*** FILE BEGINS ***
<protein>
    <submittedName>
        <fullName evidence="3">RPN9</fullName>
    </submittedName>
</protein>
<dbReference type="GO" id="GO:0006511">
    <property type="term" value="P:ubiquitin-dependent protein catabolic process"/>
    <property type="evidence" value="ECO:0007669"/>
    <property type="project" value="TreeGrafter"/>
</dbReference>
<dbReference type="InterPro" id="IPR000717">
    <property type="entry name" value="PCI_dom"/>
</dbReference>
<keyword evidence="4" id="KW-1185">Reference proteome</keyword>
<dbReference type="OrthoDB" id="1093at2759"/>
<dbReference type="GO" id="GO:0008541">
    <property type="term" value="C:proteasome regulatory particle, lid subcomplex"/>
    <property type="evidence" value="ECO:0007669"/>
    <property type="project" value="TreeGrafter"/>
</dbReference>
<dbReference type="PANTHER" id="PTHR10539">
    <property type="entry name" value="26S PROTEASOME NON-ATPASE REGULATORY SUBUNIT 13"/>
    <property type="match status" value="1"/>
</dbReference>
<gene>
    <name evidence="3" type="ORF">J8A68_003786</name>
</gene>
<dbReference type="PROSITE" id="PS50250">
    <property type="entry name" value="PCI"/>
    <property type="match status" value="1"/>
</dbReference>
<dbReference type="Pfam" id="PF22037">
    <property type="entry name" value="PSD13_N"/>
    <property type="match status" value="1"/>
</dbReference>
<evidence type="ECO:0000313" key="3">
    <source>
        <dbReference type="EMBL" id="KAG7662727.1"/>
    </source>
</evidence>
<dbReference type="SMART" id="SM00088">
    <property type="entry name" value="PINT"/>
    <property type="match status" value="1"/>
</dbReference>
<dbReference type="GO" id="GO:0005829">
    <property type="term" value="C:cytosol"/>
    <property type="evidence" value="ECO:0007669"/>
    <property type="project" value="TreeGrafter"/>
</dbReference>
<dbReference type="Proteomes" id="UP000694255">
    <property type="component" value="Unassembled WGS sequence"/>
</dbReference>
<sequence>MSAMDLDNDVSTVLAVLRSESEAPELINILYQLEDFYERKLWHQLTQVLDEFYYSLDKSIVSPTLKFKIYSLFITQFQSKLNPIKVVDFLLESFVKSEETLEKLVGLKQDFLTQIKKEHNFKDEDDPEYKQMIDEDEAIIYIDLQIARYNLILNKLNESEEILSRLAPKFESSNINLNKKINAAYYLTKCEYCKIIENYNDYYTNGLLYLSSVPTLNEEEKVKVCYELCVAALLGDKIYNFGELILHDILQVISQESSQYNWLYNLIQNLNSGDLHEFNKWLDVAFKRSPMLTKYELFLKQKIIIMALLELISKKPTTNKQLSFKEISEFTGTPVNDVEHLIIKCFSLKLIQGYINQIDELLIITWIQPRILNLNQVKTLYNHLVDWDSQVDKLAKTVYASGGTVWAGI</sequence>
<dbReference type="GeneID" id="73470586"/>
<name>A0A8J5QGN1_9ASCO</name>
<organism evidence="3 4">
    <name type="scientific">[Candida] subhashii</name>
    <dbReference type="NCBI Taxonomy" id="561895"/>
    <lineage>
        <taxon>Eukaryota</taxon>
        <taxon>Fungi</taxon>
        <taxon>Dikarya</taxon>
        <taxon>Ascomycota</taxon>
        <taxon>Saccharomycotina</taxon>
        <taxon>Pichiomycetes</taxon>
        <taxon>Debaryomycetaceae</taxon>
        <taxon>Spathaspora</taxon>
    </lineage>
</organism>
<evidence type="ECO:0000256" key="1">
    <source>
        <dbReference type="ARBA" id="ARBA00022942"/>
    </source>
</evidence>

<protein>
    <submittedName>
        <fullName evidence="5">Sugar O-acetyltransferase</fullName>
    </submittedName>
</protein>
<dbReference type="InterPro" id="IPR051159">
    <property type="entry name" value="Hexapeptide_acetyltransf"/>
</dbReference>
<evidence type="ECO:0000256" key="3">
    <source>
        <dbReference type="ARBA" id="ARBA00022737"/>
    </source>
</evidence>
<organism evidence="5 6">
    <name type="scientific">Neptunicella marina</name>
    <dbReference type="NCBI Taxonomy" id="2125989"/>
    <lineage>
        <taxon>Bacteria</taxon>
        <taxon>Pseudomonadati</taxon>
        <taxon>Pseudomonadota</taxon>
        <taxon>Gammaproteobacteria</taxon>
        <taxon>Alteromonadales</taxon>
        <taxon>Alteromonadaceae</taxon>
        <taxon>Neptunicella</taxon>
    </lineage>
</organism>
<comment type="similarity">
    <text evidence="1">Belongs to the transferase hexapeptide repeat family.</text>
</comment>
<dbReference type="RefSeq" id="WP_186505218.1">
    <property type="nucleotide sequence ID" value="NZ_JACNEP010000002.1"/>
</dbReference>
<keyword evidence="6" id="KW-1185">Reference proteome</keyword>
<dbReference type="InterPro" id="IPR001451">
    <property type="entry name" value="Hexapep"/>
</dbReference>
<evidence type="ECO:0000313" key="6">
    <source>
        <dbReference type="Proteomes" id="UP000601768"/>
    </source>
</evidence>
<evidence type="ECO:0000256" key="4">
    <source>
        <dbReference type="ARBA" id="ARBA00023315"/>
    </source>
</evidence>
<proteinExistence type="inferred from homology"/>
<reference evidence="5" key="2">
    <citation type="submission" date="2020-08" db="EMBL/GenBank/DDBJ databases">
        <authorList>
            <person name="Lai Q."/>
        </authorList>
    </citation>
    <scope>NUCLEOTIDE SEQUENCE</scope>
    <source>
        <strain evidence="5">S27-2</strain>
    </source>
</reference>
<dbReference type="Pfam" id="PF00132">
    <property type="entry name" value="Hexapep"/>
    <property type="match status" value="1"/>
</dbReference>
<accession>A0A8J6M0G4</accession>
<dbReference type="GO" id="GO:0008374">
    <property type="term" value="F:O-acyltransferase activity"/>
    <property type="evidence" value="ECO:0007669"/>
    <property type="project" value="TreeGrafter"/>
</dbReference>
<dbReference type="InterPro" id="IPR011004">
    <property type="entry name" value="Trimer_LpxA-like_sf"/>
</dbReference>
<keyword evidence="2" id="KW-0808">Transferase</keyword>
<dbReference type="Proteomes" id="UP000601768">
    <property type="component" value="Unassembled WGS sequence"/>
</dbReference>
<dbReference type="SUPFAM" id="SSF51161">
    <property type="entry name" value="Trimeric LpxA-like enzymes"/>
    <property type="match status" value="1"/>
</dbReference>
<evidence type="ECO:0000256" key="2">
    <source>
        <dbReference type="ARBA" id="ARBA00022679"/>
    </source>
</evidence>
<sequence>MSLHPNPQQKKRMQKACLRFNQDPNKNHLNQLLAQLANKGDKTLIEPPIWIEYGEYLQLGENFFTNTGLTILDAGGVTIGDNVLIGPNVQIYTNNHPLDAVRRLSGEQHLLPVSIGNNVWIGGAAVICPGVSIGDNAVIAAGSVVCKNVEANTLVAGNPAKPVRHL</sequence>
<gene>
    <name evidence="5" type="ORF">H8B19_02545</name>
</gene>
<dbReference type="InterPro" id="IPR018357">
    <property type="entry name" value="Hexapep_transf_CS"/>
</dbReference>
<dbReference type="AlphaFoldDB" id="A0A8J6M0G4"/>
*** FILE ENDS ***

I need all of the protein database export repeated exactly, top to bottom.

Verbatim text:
<protein>
    <submittedName>
        <fullName evidence="3">RPN9</fullName>
    </submittedName>
</protein>
<dbReference type="GO" id="GO:0006511">
    <property type="term" value="P:ubiquitin-dependent protein catabolic process"/>
    <property type="evidence" value="ECO:0007669"/>
    <property type="project" value="TreeGrafter"/>
</dbReference>
<dbReference type="InterPro" id="IPR000717">
    <property type="entry name" value="PCI_dom"/>
</dbReference>
<keyword evidence="4" id="KW-1185">Reference proteome</keyword>
<dbReference type="OrthoDB" id="1093at2759"/>
<dbReference type="GO" id="GO:0008541">
    <property type="term" value="C:proteasome regulatory particle, lid subcomplex"/>
    <property type="evidence" value="ECO:0007669"/>
    <property type="project" value="TreeGrafter"/>
</dbReference>
<dbReference type="PANTHER" id="PTHR10539">
    <property type="entry name" value="26S PROTEASOME NON-ATPASE REGULATORY SUBUNIT 13"/>
    <property type="match status" value="1"/>
</dbReference>
<gene>
    <name evidence="3" type="ORF">J8A68_003786</name>
</gene>
<dbReference type="PROSITE" id="PS50250">
    <property type="entry name" value="PCI"/>
    <property type="match status" value="1"/>
</dbReference>
<dbReference type="Pfam" id="PF22037">
    <property type="entry name" value="PSD13_N"/>
    <property type="match status" value="1"/>
</dbReference>
<evidence type="ECO:0000313" key="3">
    <source>
        <dbReference type="EMBL" id="KAG7662727.1"/>
    </source>
</evidence>
<dbReference type="SMART" id="SM00088">
    <property type="entry name" value="PINT"/>
    <property type="match status" value="1"/>
</dbReference>
<dbReference type="GO" id="GO:0005829">
    <property type="term" value="C:cytosol"/>
    <property type="evidence" value="ECO:0007669"/>
    <property type="project" value="TreeGrafter"/>
</dbReference>
<dbReference type="Proteomes" id="UP000694255">
    <property type="component" value="Unassembled WGS sequence"/>
</dbReference>
<sequence>MSAMDLDNDVSTVLAVLRSESEAPELINILYQLEDFYERKLWHQLTQVLDEFYYSLDKSIVSPTLKFKIYSLFITQFQSKLNPIKVVDFLLESFVKSEETLEKLVGLKQDFLTQIKKEHNFKDEDDPEYKQMIDEDEAIIYIDLQIARYNLILNKLNESEEILSRLAPKFESSNINLNKKINAAYYLTKCEYCKIIENYNDYYTNGLLYLSSVPTLNEEEKVKVCYELCVAALLGDKIYNFGELILHDILQVISQESSQYNWLYNLIQNLNSGDLHEFNKWLDVAFKRSPMLTKYELFLKQKIIIMALLELISKKPTTNKQLSFKEISEFTGTPVNDVEHLIIKCFSLKLIQGYINQIDELLIITWIQPRILNLNQVKTLYNHLVDWDSQVDKLAKTVYASGGTVWAGI</sequence>
<dbReference type="GeneID" id="73470586"/>
<name>A0A8J5QGN1_9ASCO</name>
<organism evidence="3 4">
    <name type="scientific">[Candida] subhashii</name>
    <dbReference type="NCBI Taxonomy" id="561895"/>
    <lineage>
        <taxon>Eukaryota</taxon>
        <taxon>Fungi</taxon>
        <taxon>Dikarya</taxon>
        <taxon>Ascomycota</taxon>
        <taxon>Saccharomycotina</taxon>
        <taxon>Pichiomycetes</taxon>
        <taxon>Debaryomycetaceae</taxon>
        <taxon>Spathaspora</taxon>
    </lineage>
</organism>
<evidence type="ECO:0000256" key="1">
    <source>
        <dbReference type="ARBA" id="ARBA00022942"/>
    </source>
</evidence>

<protein>
    <submittedName>
        <fullName evidence="5">Sugar O-acetyltransferase</fullName>
    </submittedName>
</protein>
<dbReference type="InterPro" id="IPR051159">
    <property type="entry name" value="Hexapeptide_acetyltransf"/>
</dbReference>
<evidence type="ECO:0000256" key="3">
    <source>
        <dbReference type="ARBA" id="ARBA00022737"/>
    </source>
</evidence>
<organism evidence="5 6">
    <name type="scientific">Neptunicella marina</name>
    <dbReference type="NCBI Taxonomy" id="2125989"/>
    <lineage>
        <taxon>Bacteria</taxon>
        <taxon>Pseudomonadati</taxon>
        <taxon>Pseudomonadota</taxon>
        <taxon>Gammaproteobacteria</taxon>
        <taxon>Alteromonadales</taxon>
        <taxon>Alteromonadaceae</taxon>
        <taxon>Neptunicella</taxon>
    </lineage>
</organism>
<comment type="similarity">
    <text evidence="1">Belongs to the transferase hexapeptide repeat family.</text>
</comment>
<dbReference type="RefSeq" id="WP_186505218.1">
    <property type="nucleotide sequence ID" value="NZ_JACNEP010000002.1"/>
</dbReference>
<keyword evidence="6" id="KW-1185">Reference proteome</keyword>
<dbReference type="InterPro" id="IPR001451">
    <property type="entry name" value="Hexapep"/>
</dbReference>
<evidence type="ECO:0000313" key="6">
    <source>
        <dbReference type="Proteomes" id="UP000601768"/>
    </source>
</evidence>
<evidence type="ECO:0000256" key="4">
    <source>
        <dbReference type="ARBA" id="ARBA00023315"/>
    </source>
</evidence>
<proteinExistence type="inferred from homology"/>
<reference evidence="5" key="2">
    <citation type="submission" date="2020-08" db="EMBL/GenBank/DDBJ databases">
        <authorList>
            <person name="Lai Q."/>
        </authorList>
    </citation>
    <scope>NUCLEOTIDE SEQUENCE</scope>
    <source>
        <strain evidence="5">S27-2</strain>
    </source>
</reference>
<dbReference type="Pfam" id="PF00132">
    <property type="entry name" value="Hexapep"/>
    <property type="match status" value="1"/>
</dbReference>
<accession>A0A8J6M0G4</accession>
<dbReference type="GO" id="GO:0008374">
    <property type="term" value="F:O-acyltransferase activity"/>
    <property type="evidence" value="ECO:0007669"/>
    <property type="project" value="TreeGrafter"/>
</dbReference>
<dbReference type="InterPro" id="IPR011004">
    <property type="entry name" value="Trimer_LpxA-like_sf"/>
</dbReference>
<keyword evidence="2" id="KW-0808">Transferase</keyword>
<dbReference type="Proteomes" id="UP000601768">
    <property type="component" value="Unassembled WGS sequence"/>
</dbReference>
<dbReference type="SUPFAM" id="SSF51161">
    <property type="entry name" value="Trimeric LpxA-like enzymes"/>
    <property type="match status" value="1"/>
</dbReference>
<evidence type="ECO:0000256" key="2">
    <source>
        <dbReference type="ARBA" id="ARBA00022679"/>
    </source>
</evidence>
<sequence>MSLHPNPQQKKRMQKACLRFNQDPNKNHLNQLLAQLANKGDKTLIEPPIWIEYGEYLQLGENFFTNTGLTILDAGGVTIGDNVLIGPNVQIYTNNHPLDAVRRLSGEQHLLPVSIGNNVWIGGAAVICPGVSIGDNAVIAAGSVVCKNVEANTLVAGNPAKPVRHL</sequence>
<gene>
    <name evidence="5" type="ORF">H8B19_02545</name>
</gene>
<dbReference type="InterPro" id="IPR018357">
    <property type="entry name" value="Hexapep_transf_CS"/>
</dbReference>
<dbReference type="AlphaFoldDB" id="A0A8J6M0G4"/>